Top Five: December 1, 2022

by Glasstire December 1, 2022

Glasstire counts down the top five art events in Texas.

For last week’s picks, please go here.

A painting by Rachel Hecker featuring two nude female figures. On top of the figures there is a painting of a small mechanical object, a cartoon of a sleepy looking ghost wearing a small hat, and the word "ACHE."

Rachel Hecker, “ACHE,” on view at Site 131.

1. Texas Collects: Carter/Wynne Family Collection
Site 131 (Dallas)
September 24 – December 10, 2022

From SITE 131:

“SITE131, encouraged and supported by its artist, gallery, and teacher community, re-opens its Fall 2022 schedule with a newly conceived series, TEXAS COLLECTS, presenting highly motivated collectors generously sharing their private holdings with a curious crowd eager to learn about new art. The initial exhibition in the new series, TEXAS COLLECTS: Carter/Wynne Family Collection, presents the holdings of 30-year Dallas collector Michael Wynne and his quietly participating wife, Betsy Carter.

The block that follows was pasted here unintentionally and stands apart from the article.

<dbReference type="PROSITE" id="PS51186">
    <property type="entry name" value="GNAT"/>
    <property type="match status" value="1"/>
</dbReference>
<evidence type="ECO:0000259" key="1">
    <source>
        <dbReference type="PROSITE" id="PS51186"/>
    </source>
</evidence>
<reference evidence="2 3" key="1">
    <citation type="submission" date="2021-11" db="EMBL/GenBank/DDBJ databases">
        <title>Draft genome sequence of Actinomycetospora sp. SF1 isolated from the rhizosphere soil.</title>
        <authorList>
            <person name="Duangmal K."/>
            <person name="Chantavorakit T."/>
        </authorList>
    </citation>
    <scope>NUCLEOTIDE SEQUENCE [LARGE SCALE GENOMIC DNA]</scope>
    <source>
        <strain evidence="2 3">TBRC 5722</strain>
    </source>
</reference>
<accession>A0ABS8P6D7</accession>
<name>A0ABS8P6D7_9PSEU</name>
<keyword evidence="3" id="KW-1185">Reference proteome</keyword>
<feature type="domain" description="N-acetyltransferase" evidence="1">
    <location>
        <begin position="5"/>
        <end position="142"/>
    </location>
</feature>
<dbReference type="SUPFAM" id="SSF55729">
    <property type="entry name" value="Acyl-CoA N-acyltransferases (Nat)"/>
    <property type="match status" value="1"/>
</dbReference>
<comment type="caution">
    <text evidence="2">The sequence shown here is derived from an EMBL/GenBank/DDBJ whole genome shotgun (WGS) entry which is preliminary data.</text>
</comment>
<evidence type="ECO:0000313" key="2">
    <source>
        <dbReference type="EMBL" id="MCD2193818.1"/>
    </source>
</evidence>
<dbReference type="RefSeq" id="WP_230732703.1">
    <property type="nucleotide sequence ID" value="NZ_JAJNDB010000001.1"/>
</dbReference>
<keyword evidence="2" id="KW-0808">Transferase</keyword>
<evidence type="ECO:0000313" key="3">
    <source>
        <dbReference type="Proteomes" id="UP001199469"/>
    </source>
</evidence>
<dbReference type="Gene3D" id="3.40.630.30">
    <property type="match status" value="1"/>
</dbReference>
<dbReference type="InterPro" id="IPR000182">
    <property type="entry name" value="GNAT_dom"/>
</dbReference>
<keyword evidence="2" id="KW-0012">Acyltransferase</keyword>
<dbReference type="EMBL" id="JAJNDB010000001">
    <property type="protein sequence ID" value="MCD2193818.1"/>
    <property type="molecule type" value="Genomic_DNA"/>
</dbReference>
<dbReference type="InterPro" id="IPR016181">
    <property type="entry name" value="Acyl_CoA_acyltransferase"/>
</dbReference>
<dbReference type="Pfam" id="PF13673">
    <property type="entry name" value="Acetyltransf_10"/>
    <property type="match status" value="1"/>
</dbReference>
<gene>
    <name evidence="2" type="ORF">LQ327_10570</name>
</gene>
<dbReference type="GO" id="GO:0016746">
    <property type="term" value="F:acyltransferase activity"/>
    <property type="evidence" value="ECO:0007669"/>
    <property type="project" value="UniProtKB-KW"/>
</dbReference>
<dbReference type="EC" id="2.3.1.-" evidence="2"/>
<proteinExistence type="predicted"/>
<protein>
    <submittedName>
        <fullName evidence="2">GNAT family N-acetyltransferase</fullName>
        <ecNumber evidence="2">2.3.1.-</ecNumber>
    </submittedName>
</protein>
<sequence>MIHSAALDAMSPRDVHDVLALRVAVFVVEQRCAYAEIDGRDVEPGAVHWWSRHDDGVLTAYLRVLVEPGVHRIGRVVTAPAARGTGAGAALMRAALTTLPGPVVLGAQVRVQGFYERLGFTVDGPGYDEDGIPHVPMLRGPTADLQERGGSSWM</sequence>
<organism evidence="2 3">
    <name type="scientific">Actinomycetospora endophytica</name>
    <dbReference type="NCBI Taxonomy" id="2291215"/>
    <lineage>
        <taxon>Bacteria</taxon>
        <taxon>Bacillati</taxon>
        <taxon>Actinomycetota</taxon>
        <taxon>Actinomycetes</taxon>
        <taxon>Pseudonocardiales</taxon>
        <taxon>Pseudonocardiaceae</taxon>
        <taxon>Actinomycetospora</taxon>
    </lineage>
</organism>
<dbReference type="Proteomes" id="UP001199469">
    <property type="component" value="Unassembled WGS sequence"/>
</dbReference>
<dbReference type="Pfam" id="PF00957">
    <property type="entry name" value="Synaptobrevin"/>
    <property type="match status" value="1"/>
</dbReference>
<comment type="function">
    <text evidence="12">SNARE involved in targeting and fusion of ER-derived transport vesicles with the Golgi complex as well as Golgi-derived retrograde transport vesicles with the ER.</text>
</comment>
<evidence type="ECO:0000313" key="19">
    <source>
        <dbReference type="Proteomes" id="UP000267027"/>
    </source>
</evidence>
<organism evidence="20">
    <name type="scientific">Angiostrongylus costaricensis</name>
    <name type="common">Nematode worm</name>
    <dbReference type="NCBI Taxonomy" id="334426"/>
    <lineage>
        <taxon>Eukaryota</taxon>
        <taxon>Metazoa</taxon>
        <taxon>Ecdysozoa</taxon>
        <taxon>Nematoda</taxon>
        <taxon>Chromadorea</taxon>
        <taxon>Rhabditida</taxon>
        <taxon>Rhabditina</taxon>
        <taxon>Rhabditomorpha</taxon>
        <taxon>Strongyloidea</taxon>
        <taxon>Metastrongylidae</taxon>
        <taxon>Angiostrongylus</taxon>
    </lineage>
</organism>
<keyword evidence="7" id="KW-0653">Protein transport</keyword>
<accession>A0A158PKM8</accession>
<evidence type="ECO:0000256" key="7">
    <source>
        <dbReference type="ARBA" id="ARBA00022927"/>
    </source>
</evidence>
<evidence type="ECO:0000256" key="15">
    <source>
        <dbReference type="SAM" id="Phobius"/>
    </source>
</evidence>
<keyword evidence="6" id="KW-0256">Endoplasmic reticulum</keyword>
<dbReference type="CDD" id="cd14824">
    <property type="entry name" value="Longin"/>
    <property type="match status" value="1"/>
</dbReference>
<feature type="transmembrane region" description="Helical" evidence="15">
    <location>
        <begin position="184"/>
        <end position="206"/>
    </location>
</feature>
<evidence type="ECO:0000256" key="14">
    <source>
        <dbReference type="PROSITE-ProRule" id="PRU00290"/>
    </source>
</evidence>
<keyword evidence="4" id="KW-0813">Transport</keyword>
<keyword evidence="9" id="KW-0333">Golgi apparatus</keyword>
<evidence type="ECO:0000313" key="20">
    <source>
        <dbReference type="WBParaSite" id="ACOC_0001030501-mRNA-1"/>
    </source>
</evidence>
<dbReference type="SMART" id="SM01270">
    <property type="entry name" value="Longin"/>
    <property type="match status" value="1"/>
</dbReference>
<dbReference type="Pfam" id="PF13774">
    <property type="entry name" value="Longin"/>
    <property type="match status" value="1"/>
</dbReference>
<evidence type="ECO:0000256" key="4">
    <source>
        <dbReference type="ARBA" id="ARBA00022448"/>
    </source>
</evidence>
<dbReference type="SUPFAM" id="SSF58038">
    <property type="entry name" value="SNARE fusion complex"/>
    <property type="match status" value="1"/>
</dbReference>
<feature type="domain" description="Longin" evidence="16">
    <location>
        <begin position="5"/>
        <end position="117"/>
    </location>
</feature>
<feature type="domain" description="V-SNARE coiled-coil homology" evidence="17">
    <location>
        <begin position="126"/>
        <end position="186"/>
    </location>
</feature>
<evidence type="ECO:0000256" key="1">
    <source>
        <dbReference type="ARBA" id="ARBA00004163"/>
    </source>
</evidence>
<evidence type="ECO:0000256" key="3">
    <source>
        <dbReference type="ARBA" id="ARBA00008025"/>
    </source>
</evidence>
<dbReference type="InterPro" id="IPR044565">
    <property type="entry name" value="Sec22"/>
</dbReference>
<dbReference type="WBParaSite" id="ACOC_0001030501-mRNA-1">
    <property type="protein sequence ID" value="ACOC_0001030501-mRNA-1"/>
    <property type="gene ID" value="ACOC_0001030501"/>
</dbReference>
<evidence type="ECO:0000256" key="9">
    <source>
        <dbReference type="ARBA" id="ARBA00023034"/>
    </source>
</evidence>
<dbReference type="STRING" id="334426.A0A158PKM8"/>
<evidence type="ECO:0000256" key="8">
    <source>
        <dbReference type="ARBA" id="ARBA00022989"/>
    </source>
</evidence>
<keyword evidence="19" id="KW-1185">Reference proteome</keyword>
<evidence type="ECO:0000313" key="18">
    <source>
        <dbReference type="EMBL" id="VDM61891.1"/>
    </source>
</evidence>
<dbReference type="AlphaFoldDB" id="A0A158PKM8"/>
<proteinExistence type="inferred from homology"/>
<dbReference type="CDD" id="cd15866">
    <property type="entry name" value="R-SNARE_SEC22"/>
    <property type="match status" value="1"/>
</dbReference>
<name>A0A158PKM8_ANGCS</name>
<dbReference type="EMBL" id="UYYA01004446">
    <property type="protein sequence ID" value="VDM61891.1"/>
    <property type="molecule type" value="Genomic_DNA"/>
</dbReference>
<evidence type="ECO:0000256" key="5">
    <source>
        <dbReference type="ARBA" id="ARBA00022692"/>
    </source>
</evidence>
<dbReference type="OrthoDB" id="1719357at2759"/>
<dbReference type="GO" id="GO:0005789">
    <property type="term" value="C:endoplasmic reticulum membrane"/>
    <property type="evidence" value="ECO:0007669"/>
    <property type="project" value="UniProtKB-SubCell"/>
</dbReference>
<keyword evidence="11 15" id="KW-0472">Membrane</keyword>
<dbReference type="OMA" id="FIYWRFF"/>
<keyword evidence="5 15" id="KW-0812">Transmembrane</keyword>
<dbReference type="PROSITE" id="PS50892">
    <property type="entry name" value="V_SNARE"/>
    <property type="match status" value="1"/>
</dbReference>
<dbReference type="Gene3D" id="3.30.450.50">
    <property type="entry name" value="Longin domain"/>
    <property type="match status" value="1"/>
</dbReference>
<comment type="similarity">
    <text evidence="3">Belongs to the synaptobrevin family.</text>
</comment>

With 2,500 ~ 3,000 artworks in ‘a lived-in house that’s always churning,’ the idiosyncratic collector Wynne ‘hopes people enjoy seeing the art as much as we’ve enjoyed collecting it.’ A majority of the 40 artworks on view feature Texas artists. Key statewide artists include Rachel Hecker’s Ache, whom Wynne sees as the most overlooked artist in Texas. An early important Untitled 1994 piece by Scott Barber, recalling the tragedy of his untimely early death, is matched by a current drum piece by Jake Elliott & River Shell made this year. Appreciating her sense of humor, Celia Eberle’s fake ceramics, Mark Flood’s beautifully made skateboards, and Jeff Elrod’s hand-drawn computer squiggles feature key works in the collection.”

A graphic designed to promote the exhibition "The Creative Era of Ann Harithas" at the Five Points Museum. The graphic includes an image of a collage by Harithas featuring wild animals, an oversized orchid flower, a large popsicle, and a woman set in an outdoor scene.

2. The Creative Era of Ann Harithas
Five Points Museum of Contemporary Art (Victoria)
November 19, 2022 – January 15, 2023
Learn more about Ann Harithas’ life.

From Five Points Museum of Contemporary Art: